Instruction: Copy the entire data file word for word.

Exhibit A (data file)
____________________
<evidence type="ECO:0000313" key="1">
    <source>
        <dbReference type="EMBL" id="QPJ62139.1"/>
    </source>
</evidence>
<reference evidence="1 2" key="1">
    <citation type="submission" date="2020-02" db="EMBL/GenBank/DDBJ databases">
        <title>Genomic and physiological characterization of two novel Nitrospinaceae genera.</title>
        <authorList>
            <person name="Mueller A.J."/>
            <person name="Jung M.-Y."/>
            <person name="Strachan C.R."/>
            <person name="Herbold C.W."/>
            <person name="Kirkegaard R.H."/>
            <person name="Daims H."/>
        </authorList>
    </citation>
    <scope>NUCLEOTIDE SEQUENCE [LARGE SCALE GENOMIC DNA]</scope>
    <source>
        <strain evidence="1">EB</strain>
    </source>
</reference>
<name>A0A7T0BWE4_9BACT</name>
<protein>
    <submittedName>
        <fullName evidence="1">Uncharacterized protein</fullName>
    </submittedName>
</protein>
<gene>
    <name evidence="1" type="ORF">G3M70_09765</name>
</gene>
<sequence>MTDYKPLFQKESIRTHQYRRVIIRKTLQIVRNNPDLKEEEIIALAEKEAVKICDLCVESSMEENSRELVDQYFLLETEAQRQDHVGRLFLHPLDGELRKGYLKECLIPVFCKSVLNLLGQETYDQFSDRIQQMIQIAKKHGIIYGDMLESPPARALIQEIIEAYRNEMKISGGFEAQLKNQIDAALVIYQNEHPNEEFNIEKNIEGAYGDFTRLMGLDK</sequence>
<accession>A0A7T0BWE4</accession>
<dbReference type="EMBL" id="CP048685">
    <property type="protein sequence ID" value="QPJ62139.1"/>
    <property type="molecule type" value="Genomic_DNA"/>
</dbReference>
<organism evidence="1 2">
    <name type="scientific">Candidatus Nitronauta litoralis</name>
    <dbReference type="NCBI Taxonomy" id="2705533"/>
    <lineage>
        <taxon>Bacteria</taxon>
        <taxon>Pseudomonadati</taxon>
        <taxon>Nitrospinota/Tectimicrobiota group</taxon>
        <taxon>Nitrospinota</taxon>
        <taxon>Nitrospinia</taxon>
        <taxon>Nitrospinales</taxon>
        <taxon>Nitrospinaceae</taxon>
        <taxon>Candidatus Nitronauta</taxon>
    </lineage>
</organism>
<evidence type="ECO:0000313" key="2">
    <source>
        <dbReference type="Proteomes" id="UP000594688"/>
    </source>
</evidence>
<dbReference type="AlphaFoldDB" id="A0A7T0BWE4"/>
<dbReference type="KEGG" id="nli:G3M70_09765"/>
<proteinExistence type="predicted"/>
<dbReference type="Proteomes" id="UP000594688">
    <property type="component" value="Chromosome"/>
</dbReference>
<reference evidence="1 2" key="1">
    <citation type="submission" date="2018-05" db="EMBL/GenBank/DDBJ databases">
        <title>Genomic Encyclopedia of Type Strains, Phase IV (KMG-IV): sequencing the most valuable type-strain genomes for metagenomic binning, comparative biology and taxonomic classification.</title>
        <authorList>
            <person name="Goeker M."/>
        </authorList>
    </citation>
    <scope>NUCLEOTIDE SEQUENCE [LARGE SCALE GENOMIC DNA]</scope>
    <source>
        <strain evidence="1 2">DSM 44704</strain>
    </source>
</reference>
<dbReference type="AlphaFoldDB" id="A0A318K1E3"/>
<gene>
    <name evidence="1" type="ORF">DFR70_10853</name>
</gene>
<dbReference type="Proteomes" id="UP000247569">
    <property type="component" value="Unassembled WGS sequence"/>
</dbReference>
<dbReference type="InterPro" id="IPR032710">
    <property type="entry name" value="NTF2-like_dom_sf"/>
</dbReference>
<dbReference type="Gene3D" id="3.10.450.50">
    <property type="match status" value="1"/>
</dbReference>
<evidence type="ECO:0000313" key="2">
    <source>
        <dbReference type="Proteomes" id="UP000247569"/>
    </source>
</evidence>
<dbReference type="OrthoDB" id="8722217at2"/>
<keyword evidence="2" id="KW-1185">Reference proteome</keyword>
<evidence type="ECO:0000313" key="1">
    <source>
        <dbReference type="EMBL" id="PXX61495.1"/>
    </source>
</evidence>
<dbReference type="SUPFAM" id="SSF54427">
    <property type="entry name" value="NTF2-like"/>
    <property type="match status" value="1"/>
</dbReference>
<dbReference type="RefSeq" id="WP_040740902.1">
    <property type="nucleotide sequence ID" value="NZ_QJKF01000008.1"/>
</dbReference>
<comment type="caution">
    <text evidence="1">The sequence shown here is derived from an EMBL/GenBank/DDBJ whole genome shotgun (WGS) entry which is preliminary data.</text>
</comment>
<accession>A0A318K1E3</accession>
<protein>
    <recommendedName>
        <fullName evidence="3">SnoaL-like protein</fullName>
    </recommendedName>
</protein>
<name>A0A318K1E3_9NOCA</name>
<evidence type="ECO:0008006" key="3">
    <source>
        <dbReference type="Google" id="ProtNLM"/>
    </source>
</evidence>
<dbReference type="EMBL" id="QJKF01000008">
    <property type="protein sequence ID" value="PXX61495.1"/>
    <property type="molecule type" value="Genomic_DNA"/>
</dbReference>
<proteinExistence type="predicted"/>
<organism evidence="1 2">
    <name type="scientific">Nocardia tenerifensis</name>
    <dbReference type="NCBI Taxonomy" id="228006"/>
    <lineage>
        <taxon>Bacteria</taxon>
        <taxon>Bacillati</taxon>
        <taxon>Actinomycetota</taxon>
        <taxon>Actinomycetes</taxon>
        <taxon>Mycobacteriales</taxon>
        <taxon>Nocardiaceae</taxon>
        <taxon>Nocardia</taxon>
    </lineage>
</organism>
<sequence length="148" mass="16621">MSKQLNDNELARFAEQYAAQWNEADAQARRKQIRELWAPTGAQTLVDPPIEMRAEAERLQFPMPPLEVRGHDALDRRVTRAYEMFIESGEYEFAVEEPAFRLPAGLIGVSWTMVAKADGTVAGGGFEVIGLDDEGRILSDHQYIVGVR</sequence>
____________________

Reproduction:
<evidence type="ECO:0000313" key="1">
    <source>
        <dbReference type="EMBL" id="QPJ62139.1"/>
    </source>
</evidence>
<reference evidence="1 2" key="1">
    <citation type="submission" date="2020-02" db="EMBL/GenBank/DDBJ databases">
        <title>Genomic and physiological characterization of two novel Nitrospinaceae genera.</title>
        <authorList>
            <person name="Mueller A.J."/>
            <person name="Jung M.-Y."/>
            <person name="Strachan C.R."/>
            <person name="Herbold C.W."/>
            <person name="Kirkegaard R.H."/>
            <person name="Daims H."/>
        </authorList>
    </citation>
    <scope>NUCLEOTIDE SEQUENCE [LARGE SCALE GENOMIC DNA]</scope>
    <source>
        <strain evidence="1">EB</strain>
    </source>
</reference>
<name>A0A7T0BWE4_9BACT</name>
<protein>
    <submittedName>
        <fullName evidence="1">Uncharacterized protein</fullName>
    </submittedName>
</protein>
<gene>
    <name evidence="1" type="ORF">G3M70_09765</name>
</gene>
<sequence>MTDYKPLFQKESIRTHQYRRVIIRKTLQIVRNNPDLKEEEIIALAEKEAVKICDLCVESSMEENSRELVDQYFLLETEAQRQDHVGRLFLHPLDGELRKGYLKECLIPVFCKSVLNLLGQETYDQFSDRIQQMIQIAKKHGIIYGDMLESPPARALIQEIIEAYRNEMKISGGFEAQLKNQIDAALVIYQNEHPNEEFNIEKNIEGAYGDFTRLMGLDK</sequence>
<accession>A0A7T0BWE4</accession>
<dbReference type="EMBL" id="CP048685">
    <property type="protein sequence ID" value="QPJ62139.1"/>
    <property type="molecule type" value="Genomic_DNA"/>
</dbReference>
<organism evidence="1 2">
    <name type="scientific">Candidatus Nitronauta litoralis</name>
    <dbReference type="NCBI Taxonomy" id="2705533"/>
    <lineage>
        <taxon>Bacteria</taxon>
        <taxon>Pseudomonadati</taxon>
        <taxon>Nitrospinota/Tectimicrobiota group</taxon>
        <taxon>Nitrospinota</taxon>
        <taxon>Nitrospinia</taxon>
        <taxon>Nitrospinales</taxon>
        <taxon>Nitrospinaceae</taxon>
        <taxon>Candidatus Nitronauta</taxon>
    </lineage>
</organism>
<evidence type="ECO:0000313" key="2">
    <source>
        <dbReference type="Proteomes" id="UP000594688"/>
    </source>
</evidence>
<dbReference type="AlphaFoldDB" id="A0A7T0BWE4"/>
<dbReference type="KEGG" id="nli:G3M70_09765"/>
<proteinExistence type="predicted"/>
<dbReference type="Proteomes" id="UP000594688">
    <property type="component" value="Chromosome"/>
</dbReference>
<reference evidence="1 2" key="1">
    <citation type="submission" date="2018-05" db="EMBL/GenBank/DDBJ databases">
        <title>Genomic Encyclopedia of Type Strains, Phase IV (KMG-IV): sequencing the most valuable type-strain genomes for metagenomic binning, comparative biology and taxonomic classification.</title>
        <authorList>
            <person name="Goeker M."/>
        </authorList>
    </citation>
    <scope>NUCLEOTIDE SEQUENCE [LARGE SCALE GENOMIC DNA]</scope>
    <source>
        <strain evidence="1 2">DSM 44704</strain>
    </source>
</reference>
<dbReference type="AlphaFoldDB" id="A0A318K1E3"/>
<gene>
    <name evidence="1" type="ORF">DFR70_10853</name>
</gene>
<dbReference type="Proteomes" id="UP000247569">
    <property type="component" value="Unassembled WGS sequence"/>
</dbReference>
<dbReference type="InterPro" id="IPR032710">
    <property type="entry name" value="NTF2-like_dom_sf"/>
</dbReference>
<dbReference type="Gene3D" id="3.10.450.50">
    <property type="match status" value="1"/>
</dbReference>
<evidence type="ECO:0000313" key="2">
    <source>
        <dbReference type="Proteomes" id="UP000247569"/>
    </source>
</evidence>
<dbReference type="OrthoDB" id="8722217at2"/>
<keyword evidence="2" id="KW-1185">Reference proteome</keyword>
<evidence type="ECO:0000313" key="1">
    <source>
        <dbReference type="EMBL" id="PXX61495.1"/>
    </source>
</evidence>
<dbReference type="SUPFAM" id="SSF54427">
    <property type="entry name" value="NTF2-like"/>
    <property type="match status" value="1"/>
</dbReference>
<dbReference type="RefSeq" id="WP_040740902.1">
    <property type="nucleotide sequence ID" value="NZ_QJKF01000008.1"/>
</dbReference>
<comment type="caution">
    <text evidence="1">The sequence shown here is derived from an EMBL/GenBank/DDBJ whole genome shotgun (WGS) entry which is preliminary data.</text>
</comment>
<accession>A0A318K1E3</accession>
<protein>
    <recommendedName>
        <fullName evidence="3">SnoaL-like protein</fullName>
    </recommendedName>
</protein>
<name>A0A318K1E3_9NOCA</name>
<evidence type="ECO:0008006" key="3">
    <source>
        <dbReference type="Google" id="ProtNLM"/>
    </source>
</evidence>
<dbReference type="EMBL" id="QJKF01000008">
    <property type="protein sequence ID" value="PXX61495.1"/>
    <property type="molecule type" value="Genomic_DNA"/>
</dbReference>
<proteinExistence type="predicted"/>
<organism evidence="1 2">
    <name type="scientific">Nocardia tenerifensis</name>
    <dbReference type="NCBI Taxonomy" id="228006"/>
    <lineage>
        <taxon>Bacteria</taxon>
        <taxon>Bacillati</taxon>
        <taxon>Actinomycetota</taxon>
        <taxon>Actinomycetes</taxon>
        <taxon>Mycobacteriales</taxon>
        <taxon>Nocardiaceae</taxon>
        <taxon>Nocardia</taxon>
    </lineage>
</organism>
<sequence length="148" mass="16621">MSKQLNDNELARFAEQYAAQWNEADAQARRKQIRELWAPTGAQTLVDPPIEMRAEAERLQFPMPPLEVRGHDALDRRVTRAYEMFIESGEYEFAVEEPAFRLPAGLIGVSWTMVAKADGTVAGGGFEVIGLDDEGRILSDHQYIVGVR</sequence>